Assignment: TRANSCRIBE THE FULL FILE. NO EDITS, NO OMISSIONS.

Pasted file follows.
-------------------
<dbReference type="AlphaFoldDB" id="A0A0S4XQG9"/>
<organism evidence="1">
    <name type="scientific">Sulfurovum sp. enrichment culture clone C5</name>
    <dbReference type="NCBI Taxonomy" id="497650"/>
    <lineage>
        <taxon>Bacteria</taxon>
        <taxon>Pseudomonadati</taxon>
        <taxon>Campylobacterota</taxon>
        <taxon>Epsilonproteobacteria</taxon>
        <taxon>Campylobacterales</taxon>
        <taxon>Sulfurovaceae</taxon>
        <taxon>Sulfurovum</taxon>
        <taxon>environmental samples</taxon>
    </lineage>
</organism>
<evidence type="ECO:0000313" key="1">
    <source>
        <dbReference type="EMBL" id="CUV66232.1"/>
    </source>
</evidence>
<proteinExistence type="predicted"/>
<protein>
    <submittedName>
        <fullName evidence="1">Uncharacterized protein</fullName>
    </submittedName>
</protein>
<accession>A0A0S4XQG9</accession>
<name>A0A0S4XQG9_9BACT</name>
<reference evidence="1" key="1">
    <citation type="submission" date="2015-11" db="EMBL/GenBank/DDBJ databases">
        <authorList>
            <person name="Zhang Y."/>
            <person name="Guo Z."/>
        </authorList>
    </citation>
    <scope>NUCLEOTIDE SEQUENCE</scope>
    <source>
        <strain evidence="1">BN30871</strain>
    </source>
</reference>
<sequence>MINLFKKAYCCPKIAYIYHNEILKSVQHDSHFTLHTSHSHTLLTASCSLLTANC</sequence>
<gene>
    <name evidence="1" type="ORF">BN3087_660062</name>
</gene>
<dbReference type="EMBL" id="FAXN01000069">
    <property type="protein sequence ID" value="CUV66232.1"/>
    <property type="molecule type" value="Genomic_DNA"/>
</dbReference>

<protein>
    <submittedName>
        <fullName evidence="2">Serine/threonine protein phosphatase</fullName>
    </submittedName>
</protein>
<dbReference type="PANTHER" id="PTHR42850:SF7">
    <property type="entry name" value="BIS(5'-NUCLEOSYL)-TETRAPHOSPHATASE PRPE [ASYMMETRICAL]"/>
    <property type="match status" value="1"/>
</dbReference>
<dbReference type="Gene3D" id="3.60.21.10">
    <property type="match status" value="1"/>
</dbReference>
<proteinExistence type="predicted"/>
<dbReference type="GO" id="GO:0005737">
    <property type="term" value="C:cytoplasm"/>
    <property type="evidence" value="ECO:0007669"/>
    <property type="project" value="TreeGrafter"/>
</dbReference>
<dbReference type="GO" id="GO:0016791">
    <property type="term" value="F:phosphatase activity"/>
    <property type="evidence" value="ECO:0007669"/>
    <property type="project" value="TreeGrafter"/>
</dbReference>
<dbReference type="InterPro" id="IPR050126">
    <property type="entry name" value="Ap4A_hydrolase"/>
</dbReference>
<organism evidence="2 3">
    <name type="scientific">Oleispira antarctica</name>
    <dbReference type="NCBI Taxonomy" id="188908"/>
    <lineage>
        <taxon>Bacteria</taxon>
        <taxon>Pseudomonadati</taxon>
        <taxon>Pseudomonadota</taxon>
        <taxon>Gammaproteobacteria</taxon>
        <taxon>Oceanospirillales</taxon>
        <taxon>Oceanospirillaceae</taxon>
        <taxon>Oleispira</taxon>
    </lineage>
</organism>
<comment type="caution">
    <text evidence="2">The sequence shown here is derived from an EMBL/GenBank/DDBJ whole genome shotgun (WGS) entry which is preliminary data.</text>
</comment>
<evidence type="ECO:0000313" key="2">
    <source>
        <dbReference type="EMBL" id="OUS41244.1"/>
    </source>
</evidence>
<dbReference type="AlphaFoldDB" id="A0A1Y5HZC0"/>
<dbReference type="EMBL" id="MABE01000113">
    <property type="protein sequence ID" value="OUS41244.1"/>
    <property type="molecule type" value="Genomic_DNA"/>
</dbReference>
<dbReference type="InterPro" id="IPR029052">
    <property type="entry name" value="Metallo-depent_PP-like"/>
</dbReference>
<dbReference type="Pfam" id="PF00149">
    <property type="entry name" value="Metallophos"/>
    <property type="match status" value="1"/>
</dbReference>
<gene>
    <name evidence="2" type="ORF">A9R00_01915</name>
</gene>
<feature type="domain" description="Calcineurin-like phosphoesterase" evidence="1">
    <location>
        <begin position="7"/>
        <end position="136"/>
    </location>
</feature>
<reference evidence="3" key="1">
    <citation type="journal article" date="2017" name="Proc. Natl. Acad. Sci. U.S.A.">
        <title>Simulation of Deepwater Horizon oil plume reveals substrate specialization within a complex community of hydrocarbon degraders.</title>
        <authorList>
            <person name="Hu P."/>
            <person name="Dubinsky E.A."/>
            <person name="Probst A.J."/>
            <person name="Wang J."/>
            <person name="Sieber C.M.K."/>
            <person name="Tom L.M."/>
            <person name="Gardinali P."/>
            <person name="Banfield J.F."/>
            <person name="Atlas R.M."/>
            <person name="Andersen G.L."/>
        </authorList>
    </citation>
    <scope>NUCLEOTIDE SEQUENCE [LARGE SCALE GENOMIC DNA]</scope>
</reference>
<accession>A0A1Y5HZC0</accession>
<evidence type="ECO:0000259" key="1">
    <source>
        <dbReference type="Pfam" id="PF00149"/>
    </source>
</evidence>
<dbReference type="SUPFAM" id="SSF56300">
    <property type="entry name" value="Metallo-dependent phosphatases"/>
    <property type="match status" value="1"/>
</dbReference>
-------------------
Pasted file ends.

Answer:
<dbReference type="AlphaFoldDB" id="A0A0S4XQG9"/>
<organism evidence="1">
    <name type="scientific">Sulfurovum sp. enrichment culture clone C5</name>
    <dbReference type="NCBI Taxonomy" id="497650"/>
    <lineage>
        <taxon>Bacteria</taxon>
        <taxon>Pseudomonadati</taxon>
        <taxon>Campylobacterota</taxon>
        <taxon>Epsilonproteobacteria</taxon>
        <taxon>Campylobacterales</taxon>
        <taxon>Sulfurovaceae</taxon>
        <taxon>Sulfurovum</taxon>
        <taxon>environmental samples</taxon>
    </lineage>
</organism>
<evidence type="ECO:0000313" key="1">
    <source>
        <dbReference type="EMBL" id="CUV66232.1"/>
    </source>
</evidence>
<proteinExistence type="predicted"/>
<protein>
    <submittedName>
        <fullName evidence="1">Uncharacterized protein</fullName>
    </submittedName>
</protein>
<accession>A0A0S4XQG9</accession>
<name>A0A0S4XQG9_9BACT</name>
<reference evidence="1" key="1">
    <citation type="submission" date="2015-11" db="EMBL/GenBank/DDBJ databases">
        <authorList>
            <person name="Zhang Y."/>
            <person name="Guo Z."/>
        </authorList>
    </citation>
    <scope>NUCLEOTIDE SEQUENCE</scope>
    <source>
        <strain evidence="1">BN30871</strain>
    </source>
</reference>
<sequence>MINLFKKAYCCPKIAYIYHNEILKSVQHDSHFTLHTSHSHTLLTASCSLLTANC</sequence>
<gene>
    <name evidence="1" type="ORF">BN3087_660062</name>
</gene>
<dbReference type="EMBL" id="FAXN01000069">
    <property type="protein sequence ID" value="CUV66232.1"/>
    <property type="molecule type" value="Genomic_DNA"/>
</dbReference>

<protein>
    <submittedName>
        <fullName evidence="2">Serine/threonine protein phosphatase</fullName>
    </submittedName>
</protein>
<dbReference type="PANTHER" id="PTHR42850:SF7">
    <property type="entry name" value="BIS(5'-NUCLEOSYL)-TETRAPHOSPHATASE PRPE [ASYMMETRICAL]"/>
    <property type="match status" value="1"/>
</dbReference>
<dbReference type="Gene3D" id="3.60.21.10">
    <property type="match status" value="1"/>
</dbReference>
<proteinExistence type="predicted"/>
<dbReference type="GO" id="GO:0005737">
    <property type="term" value="C:cytoplasm"/>
    <property type="evidence" value="ECO:0007669"/>
    <property type="project" value="TreeGrafter"/>
</dbReference>
<dbReference type="GO" id="GO:0016791">
    <property type="term" value="F:phosphatase activity"/>
    <property type="evidence" value="ECO:0007669"/>
    <property type="project" value="TreeGrafter"/>
</dbReference>
<dbReference type="InterPro" id="IPR050126">
    <property type="entry name" value="Ap4A_hydrolase"/>
</dbReference>
<organism evidence="2 3">
    <name type="scientific">Oleispira antarctica</name>
    <dbReference type="NCBI Taxonomy" id="188908"/>
    <lineage>
        <taxon>Bacteria</taxon>
        <taxon>Pseudomonadati</taxon>
        <taxon>Pseudomonadota</taxon>
        <taxon>Gammaproteobacteria</taxon>
        <taxon>Oceanospirillales</taxon>
        <taxon>Oceanospirillaceae</taxon>
        <taxon>Oleispira</taxon>
    </lineage>
</organism>
<comment type="caution">
    <text evidence="2">The sequence shown here is derived from an EMBL/GenBank/DDBJ whole genome shotgun (WGS) entry which is preliminary data.</text>
</comment>
<evidence type="ECO:0000313" key="2">
    <source>
        <dbReference type="EMBL" id="OUS41244.1"/>
    </source>
</evidence>
<dbReference type="AlphaFoldDB" id="A0A1Y5HZC0"/>
<dbReference type="EMBL" id="MABE01000113">
    <property type="protein sequence ID" value="OUS41244.1"/>
    <property type="molecule type" value="Genomic_DNA"/>
</dbReference>
<dbReference type="InterPro" id="IPR029052">
    <property type="entry name" value="Metallo-depent_PP-like"/>
</dbReference>
<dbReference type="Pfam" id="PF00149">
    <property type="entry name" value="Metallophos"/>
    <property type="match status" value="1"/>
</dbReference>
<gene>
    <name evidence="2" type="ORF">A9R00_01915</name>
</gene>
<feature type="domain" description="Calcineurin-like phosphoesterase" evidence="1">
    <location>
        <begin position="7"/>
        <end position="136"/>
    </location>
</feature>
<reference evidence="3" key="1">
    <citation type="journal article" date="2017" name="Proc. Natl. Acad. Sci. U.S.A.">
        <title>Simulation of Deepwater Horizon oil plume reveals substrate specialization within a complex community of hydrocarbon degraders.</title>
        <authorList>
            <person name="Hu P."/>
            <person name="Dubinsky E.A."/>
            <person name="Probst A.J."/>
            <person name="Wang J."/>
            <person name="Sieber C.M.K."/>
            <person name="Tom L.M."/>
            <person name="Gardinali P."/>
            <person name="Banfield J.F."/>
            <person name="Atlas R.M."/>
            <person name="Andersen G.L."/>
        </authorList>
    </citation>
    <scope>NUCLEOTIDE SEQUENCE [LARGE SCALE GENOMIC DNA]</scope>
</reference>
<accession>A0A1Y5HZC0</accession>
<evidence type="ECO:0000259" key="1">
    <source>
        <dbReference type="Pfam" id="PF00149"/>
    </source>
</evidence>
<dbReference type="SUPFAM" id="SSF56300">
    <property type="entry name" value="Metallo-dependent phosphatases"/>
    <property type="match status" value="1"/>
</dbReference>